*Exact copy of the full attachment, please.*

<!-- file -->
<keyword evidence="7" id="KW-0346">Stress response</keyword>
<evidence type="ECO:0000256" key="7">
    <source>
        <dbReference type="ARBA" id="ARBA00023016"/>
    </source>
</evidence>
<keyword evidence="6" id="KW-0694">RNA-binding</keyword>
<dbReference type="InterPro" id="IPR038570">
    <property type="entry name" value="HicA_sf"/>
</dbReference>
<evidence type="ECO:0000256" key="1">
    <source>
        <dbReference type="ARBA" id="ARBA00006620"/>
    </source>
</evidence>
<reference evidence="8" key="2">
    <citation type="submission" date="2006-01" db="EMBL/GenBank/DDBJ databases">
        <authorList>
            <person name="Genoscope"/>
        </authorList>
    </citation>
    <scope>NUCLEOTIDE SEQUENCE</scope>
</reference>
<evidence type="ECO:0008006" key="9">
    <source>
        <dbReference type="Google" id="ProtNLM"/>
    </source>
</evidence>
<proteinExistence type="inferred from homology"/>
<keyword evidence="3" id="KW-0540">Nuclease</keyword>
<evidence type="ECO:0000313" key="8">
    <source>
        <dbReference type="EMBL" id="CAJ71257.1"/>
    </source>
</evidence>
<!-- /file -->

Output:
<keyword evidence="7" id="KW-0346">Stress response</keyword>
<evidence type="ECO:0000256" key="7">
    <source>
        <dbReference type="ARBA" id="ARBA00023016"/>
    </source>
</evidence>
<keyword evidence="6" id="KW-0694">RNA-binding</keyword>
<dbReference type="InterPro" id="IPR038570">
    <property type="entry name" value="HicA_sf"/>
</dbReference>
<evidence type="ECO:0000256" key="1">
    <source>
        <dbReference type="ARBA" id="ARBA00006620"/>
    </source>
</evidence>
<reference evidence="8" key="2">
    <citation type="submission" date="2006-01" db="EMBL/GenBank/DDBJ databases">
        <authorList>
            <person name="Genoscope"/>
        </authorList>
    </citation>
    <scope>NUCLEOTIDE SEQUENCE</scope>
</reference>
<evidence type="ECO:0008006" key="9">
    <source>
        <dbReference type="Google" id="ProtNLM"/>
    </source>
</evidence>
<proteinExistence type="inferred from homology"/>
<keyword evidence="3" id="KW-0540">Nuclease</keyword>
<evidence type="ECO:0000313" key="8">
    <source>
        <dbReference type="EMBL" id="CAJ71257.1"/>
    </source>
</evidence>